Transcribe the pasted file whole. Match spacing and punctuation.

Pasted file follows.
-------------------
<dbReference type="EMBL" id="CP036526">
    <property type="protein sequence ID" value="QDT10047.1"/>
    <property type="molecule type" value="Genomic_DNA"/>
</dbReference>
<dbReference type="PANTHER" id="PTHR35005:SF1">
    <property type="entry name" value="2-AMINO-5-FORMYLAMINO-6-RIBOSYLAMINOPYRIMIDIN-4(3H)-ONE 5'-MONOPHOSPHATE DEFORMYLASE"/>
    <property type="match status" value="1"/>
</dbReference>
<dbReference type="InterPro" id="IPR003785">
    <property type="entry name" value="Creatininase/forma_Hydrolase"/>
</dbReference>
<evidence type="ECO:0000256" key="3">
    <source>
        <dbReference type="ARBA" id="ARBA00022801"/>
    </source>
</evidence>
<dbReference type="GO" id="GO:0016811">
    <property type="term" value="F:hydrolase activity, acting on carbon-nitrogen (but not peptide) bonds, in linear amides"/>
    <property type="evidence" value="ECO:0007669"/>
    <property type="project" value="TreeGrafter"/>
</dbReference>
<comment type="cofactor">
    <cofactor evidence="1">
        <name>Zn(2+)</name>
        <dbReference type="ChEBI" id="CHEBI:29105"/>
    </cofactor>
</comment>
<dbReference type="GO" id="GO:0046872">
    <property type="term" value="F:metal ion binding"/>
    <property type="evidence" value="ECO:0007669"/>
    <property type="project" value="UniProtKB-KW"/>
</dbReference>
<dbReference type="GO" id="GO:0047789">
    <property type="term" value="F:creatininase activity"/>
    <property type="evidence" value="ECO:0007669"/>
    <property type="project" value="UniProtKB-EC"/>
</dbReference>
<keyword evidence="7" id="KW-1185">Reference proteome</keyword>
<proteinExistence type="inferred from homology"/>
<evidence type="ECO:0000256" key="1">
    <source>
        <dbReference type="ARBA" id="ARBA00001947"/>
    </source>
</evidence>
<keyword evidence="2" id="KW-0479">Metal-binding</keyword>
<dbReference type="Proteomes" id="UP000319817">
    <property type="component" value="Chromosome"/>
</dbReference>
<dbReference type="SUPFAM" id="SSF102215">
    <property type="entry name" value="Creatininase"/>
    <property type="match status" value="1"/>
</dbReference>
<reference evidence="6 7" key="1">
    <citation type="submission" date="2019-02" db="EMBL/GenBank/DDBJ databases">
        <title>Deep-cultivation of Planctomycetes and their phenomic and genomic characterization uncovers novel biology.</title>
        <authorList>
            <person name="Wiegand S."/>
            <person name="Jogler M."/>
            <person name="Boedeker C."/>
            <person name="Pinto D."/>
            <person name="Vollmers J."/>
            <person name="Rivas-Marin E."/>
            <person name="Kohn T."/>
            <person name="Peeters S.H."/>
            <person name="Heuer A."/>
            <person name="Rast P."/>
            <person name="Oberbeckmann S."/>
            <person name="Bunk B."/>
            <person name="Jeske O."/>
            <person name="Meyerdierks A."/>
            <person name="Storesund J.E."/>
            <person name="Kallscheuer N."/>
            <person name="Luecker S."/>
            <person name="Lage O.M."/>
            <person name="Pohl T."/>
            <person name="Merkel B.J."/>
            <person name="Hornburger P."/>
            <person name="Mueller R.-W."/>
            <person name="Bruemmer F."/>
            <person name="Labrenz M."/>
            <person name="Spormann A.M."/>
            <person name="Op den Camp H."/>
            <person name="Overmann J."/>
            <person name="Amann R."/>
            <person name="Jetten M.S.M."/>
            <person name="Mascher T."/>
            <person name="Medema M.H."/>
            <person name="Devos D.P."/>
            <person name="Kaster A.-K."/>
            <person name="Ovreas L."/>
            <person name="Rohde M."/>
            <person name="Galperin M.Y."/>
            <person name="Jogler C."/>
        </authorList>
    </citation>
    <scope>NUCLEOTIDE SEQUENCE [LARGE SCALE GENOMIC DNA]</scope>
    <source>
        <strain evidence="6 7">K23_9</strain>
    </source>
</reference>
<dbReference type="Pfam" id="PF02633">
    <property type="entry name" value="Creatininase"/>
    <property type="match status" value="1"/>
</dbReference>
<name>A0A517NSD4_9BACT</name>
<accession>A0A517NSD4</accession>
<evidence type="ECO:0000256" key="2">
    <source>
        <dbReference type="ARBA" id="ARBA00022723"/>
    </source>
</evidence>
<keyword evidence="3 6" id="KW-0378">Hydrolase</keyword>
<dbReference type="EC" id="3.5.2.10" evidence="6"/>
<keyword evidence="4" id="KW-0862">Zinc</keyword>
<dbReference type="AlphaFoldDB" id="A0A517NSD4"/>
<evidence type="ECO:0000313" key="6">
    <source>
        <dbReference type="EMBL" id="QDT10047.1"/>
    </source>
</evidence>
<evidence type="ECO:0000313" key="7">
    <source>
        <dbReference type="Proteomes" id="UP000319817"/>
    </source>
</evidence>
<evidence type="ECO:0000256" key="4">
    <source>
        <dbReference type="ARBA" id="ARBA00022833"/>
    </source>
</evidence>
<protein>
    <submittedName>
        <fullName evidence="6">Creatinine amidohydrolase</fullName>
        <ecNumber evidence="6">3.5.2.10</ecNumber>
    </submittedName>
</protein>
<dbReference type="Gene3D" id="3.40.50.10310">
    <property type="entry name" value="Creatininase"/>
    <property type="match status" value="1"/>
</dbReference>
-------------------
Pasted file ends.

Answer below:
<dbReference type="EMBL" id="CP036526">
    <property type="protein sequence ID" value="QDT10047.1"/>
    <property type="molecule type" value="Genomic_DNA"/>
</dbReference>
<dbReference type="PANTHER" id="PTHR35005:SF1">
    <property type="entry name" value="2-AMINO-5-FORMYLAMINO-6-RIBOSYLAMINOPYRIMIDIN-4(3H)-ONE 5'-MONOPHOSPHATE DEFORMYLASE"/>
    <property type="match status" value="1"/>
</dbReference>
<dbReference type="InterPro" id="IPR003785">
    <property type="entry name" value="Creatininase/forma_Hydrolase"/>
</dbReference>
<evidence type="ECO:0000256" key="3">
    <source>
        <dbReference type="ARBA" id="ARBA00022801"/>
    </source>
</evidence>
<dbReference type="GO" id="GO:0016811">
    <property type="term" value="F:hydrolase activity, acting on carbon-nitrogen (but not peptide) bonds, in linear amides"/>
    <property type="evidence" value="ECO:0007669"/>
    <property type="project" value="TreeGrafter"/>
</dbReference>
<comment type="cofactor">
    <cofactor evidence="1">
        <name>Zn(2+)</name>
        <dbReference type="ChEBI" id="CHEBI:29105"/>
    </cofactor>
</comment>
<dbReference type="GO" id="GO:0046872">
    <property type="term" value="F:metal ion binding"/>
    <property type="evidence" value="ECO:0007669"/>
    <property type="project" value="UniProtKB-KW"/>
</dbReference>
<dbReference type="GO" id="GO:0047789">
    <property type="term" value="F:creatininase activity"/>
    <property type="evidence" value="ECO:0007669"/>
    <property type="project" value="UniProtKB-EC"/>
</dbReference>
<keyword evidence="7" id="KW-1185">Reference proteome</keyword>
<proteinExistence type="inferred from homology"/>
<evidence type="ECO:0000256" key="1">
    <source>
        <dbReference type="ARBA" id="ARBA00001947"/>
    </source>
</evidence>
<keyword evidence="2" id="KW-0479">Metal-binding</keyword>
<dbReference type="Proteomes" id="UP000319817">
    <property type="component" value="Chromosome"/>
</dbReference>
<dbReference type="SUPFAM" id="SSF102215">
    <property type="entry name" value="Creatininase"/>
    <property type="match status" value="1"/>
</dbReference>
<reference evidence="6 7" key="1">
    <citation type="submission" date="2019-02" db="EMBL/GenBank/DDBJ databases">
        <title>Deep-cultivation of Planctomycetes and their phenomic and genomic characterization uncovers novel biology.</title>
        <authorList>
            <person name="Wiegand S."/>
            <person name="Jogler M."/>
            <person name="Boedeker C."/>
            <person name="Pinto D."/>
            <person name="Vollmers J."/>
            <person name="Rivas-Marin E."/>
            <person name="Kohn T."/>
            <person name="Peeters S.H."/>
            <person name="Heuer A."/>
            <person name="Rast P."/>
            <person name="Oberbeckmann S."/>
            <person name="Bunk B."/>
            <person name="Jeske O."/>
            <person name="Meyerdierks A."/>
            <person name="Storesund J.E."/>
            <person name="Kallscheuer N."/>
            <person name="Luecker S."/>
            <person name="Lage O.M."/>
            <person name="Pohl T."/>
            <person name="Merkel B.J."/>
            <person name="Hornburger P."/>
            <person name="Mueller R.-W."/>
            <person name="Bruemmer F."/>
            <person name="Labrenz M."/>
            <person name="Spormann A.M."/>
            <person name="Op den Camp H."/>
            <person name="Overmann J."/>
            <person name="Amann R."/>
            <person name="Jetten M.S.M."/>
            <person name="Mascher T."/>
            <person name="Medema M.H."/>
            <person name="Devos D.P."/>
            <person name="Kaster A.-K."/>
            <person name="Ovreas L."/>
            <person name="Rohde M."/>
            <person name="Galperin M.Y."/>
            <person name="Jogler C."/>
        </authorList>
    </citation>
    <scope>NUCLEOTIDE SEQUENCE [LARGE SCALE GENOMIC DNA]</scope>
    <source>
        <strain evidence="6 7">K23_9</strain>
    </source>
</reference>
<dbReference type="Pfam" id="PF02633">
    <property type="entry name" value="Creatininase"/>
    <property type="match status" value="1"/>
</dbReference>
<name>A0A517NSD4_9BACT</name>
<accession>A0A517NSD4</accession>
<evidence type="ECO:0000256" key="2">
    <source>
        <dbReference type="ARBA" id="ARBA00022723"/>
    </source>
</evidence>
<keyword evidence="3 6" id="KW-0378">Hydrolase</keyword>
<dbReference type="EC" id="3.5.2.10" evidence="6"/>
<keyword evidence="4" id="KW-0862">Zinc</keyword>
<dbReference type="AlphaFoldDB" id="A0A517NSD4"/>
<evidence type="ECO:0000313" key="6">
    <source>
        <dbReference type="EMBL" id="QDT10047.1"/>
    </source>
</evidence>
<evidence type="ECO:0000313" key="7">
    <source>
        <dbReference type="Proteomes" id="UP000319817"/>
    </source>
</evidence>
<evidence type="ECO:0000256" key="4">
    <source>
        <dbReference type="ARBA" id="ARBA00022833"/>
    </source>
</evidence>
<protein>
    <submittedName>
        <fullName evidence="6">Creatinine amidohydrolase</fullName>
        <ecNumber evidence="6">3.5.2.10</ecNumber>
    </submittedName>
</protein>
<dbReference type="Gene3D" id="3.40.50.10310">
    <property type="entry name" value="Creatininase"/>
    <property type="match status" value="1"/>
</dbReference>